An irate commenter on my original post about the "Tent City of the Foreclosed" going by the name of "clintonstartedit" accused me of bias in entitling my post as such. Actually, I welcome a diversity of opinions; I hardly ever get any pro-Bush voices, so I suppose this is welcome. After all, some Americans had to vote him in. Unfortunately, it seems the Inland Empire Tent City is indeed filling up with more foreclosed people. Bit by bit, one by one--and it's not only happening here. Bush once said about the ownership society, "if you own something, you have a vital stake in the future of our country. The more ownership there is in America, the more vitality there is in America, and the more people have a vital stake in the future of this country." Given the lowest homeowner's equity rates in the postwar period, I guess that means fewer and fewer Americans have a vital stake in the future of the country. But hey, it could be the "tent ownership society." From the BBC:
Forty miles east of
Los Angeles, on a patch of waste ground, is the place they call . Sandwiched between the local airport and the railway line, this really is the wrong side of the tracks. We are on the outskirts of Tent City Ontario, a functionally pleasant commuter-city in southern . California
Last summer, local officials established this camp as a temporary base for the city's homeless population, then around two dozen. But word spread and now some 300 people live here. It has an air of scruffy permanence, and indeed, city officials say there are no current plans to close it down. Most residents live in tents, some in mobile homes in various states of disrepair, their possessions crammed in with them or spread out on the ground.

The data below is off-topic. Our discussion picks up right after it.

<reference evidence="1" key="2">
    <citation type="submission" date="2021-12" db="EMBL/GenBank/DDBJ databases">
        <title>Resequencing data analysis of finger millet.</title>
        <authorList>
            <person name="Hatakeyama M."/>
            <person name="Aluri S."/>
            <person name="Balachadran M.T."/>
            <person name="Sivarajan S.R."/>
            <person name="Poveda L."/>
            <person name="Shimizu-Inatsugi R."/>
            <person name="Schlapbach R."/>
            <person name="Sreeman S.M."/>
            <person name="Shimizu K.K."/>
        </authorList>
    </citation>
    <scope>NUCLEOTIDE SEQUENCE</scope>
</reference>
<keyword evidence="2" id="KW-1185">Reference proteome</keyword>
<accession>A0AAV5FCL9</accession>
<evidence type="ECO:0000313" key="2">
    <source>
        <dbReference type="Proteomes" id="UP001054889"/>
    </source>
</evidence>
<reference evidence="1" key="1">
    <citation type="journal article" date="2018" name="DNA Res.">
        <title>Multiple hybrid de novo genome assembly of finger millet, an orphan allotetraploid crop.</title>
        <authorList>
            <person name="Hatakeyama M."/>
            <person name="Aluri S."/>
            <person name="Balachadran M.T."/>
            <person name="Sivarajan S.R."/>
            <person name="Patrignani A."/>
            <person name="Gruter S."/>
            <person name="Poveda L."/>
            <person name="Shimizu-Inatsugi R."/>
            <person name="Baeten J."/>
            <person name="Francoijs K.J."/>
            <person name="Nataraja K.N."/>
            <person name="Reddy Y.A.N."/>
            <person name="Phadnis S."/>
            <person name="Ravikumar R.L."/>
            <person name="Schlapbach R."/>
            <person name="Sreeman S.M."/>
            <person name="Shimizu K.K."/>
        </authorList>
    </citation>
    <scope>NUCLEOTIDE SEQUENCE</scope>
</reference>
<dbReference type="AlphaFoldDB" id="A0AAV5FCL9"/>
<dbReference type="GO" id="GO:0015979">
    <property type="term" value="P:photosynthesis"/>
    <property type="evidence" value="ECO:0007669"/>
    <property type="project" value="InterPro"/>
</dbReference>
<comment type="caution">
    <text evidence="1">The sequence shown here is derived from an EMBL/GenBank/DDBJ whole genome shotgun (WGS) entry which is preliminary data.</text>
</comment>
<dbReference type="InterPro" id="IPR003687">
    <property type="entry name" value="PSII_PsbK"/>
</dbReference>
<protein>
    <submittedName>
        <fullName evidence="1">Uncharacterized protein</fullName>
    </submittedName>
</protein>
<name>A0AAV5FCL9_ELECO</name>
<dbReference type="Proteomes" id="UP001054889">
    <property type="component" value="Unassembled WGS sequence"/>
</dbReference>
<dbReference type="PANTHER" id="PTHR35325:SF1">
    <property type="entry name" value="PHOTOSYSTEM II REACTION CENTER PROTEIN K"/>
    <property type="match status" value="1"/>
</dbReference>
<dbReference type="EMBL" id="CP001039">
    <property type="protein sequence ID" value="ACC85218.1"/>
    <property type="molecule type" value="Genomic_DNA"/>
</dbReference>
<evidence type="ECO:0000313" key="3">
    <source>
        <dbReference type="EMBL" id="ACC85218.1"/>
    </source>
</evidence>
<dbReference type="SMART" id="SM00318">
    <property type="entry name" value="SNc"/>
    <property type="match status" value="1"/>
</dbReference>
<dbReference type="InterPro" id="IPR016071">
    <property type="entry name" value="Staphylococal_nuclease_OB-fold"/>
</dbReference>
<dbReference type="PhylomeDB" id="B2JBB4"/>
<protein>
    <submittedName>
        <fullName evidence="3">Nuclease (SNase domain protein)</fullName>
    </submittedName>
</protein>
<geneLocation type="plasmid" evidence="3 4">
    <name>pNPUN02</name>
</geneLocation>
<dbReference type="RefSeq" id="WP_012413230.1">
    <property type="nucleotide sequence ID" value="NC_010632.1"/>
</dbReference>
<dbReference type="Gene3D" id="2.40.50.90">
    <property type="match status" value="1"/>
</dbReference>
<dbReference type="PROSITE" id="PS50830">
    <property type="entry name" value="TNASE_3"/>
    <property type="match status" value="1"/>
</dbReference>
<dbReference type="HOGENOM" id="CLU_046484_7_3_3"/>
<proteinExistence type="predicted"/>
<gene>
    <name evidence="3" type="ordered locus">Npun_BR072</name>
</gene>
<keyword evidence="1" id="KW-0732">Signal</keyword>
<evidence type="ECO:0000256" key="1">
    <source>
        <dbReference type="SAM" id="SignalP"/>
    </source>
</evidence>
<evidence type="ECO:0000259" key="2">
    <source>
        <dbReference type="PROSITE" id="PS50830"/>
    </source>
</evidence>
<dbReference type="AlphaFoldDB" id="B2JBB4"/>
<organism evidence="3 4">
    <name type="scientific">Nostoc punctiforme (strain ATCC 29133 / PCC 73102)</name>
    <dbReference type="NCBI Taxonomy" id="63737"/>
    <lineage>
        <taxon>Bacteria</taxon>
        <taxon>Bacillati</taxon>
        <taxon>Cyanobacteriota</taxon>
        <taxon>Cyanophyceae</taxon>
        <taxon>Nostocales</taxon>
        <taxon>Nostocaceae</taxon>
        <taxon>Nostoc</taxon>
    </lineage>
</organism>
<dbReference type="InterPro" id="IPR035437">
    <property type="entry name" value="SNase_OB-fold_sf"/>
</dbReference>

Amenities are basic - no mains electricity, no plumbing, no drainage. Portable showers offer a chance to wash, but there is nowhere to prepare food, apart from makeshift tables in the open air. Dogs and children scratch around in the dusty earth.
What is striking is the range of people here: whites, African-Americans, Hispanics, the old and young including some with babies. And they tell a variety of stories too.
Benson Vivier, a
veteran, said a leg operation allowed him to walk after years of being in a wheelchair. But as a consequence his disability benefits were cut, and he could not afford his rent Others told tales of family disputes or houses burning down. Some were addicts, some fresh out of prison. Vietnam
But one man, who did not give his name, said he and his family were living in
Tent Citybecause they were victims of 's foreclosure crisis. It came down to "feeding my family or keeping the house", he said, "so I got rid of the house". The property he lost is nearby in Ontario, which, in places, offers a middle-class suburban dream - green lawns, wide pavements, garages big enough for two cars. America
Yet it is in an area known as the
Inland Empire, where the rate of foreclosure is the third highest in the entire US. No longer able to afford his mortgage payments, this man saw his lender repossess the property, and now someone else lives there. "It's hard for me to see it, when someone else owns it and I am homeless with nothing," he said.
There are thousands like him across
California- people whose inability to finance their mortgages has cost them their homes; many thousands more across the . But in US , at least, he is in a minority - few are here as a direct result of the housing crash. Tent City
However, Mike Dunlap, who runs a volunteer group providing supplies to
's dwellers, thinks that could change. "People lose their homes through foreclosure," he says. "They go and live in the hotels, and the homeless people who were in the hotels end up back on the streets." Tent City
He fears that, as more people lose their homes in what appears to be a deepening housing market collapse, more former homeowners could end up in places like
. Tent City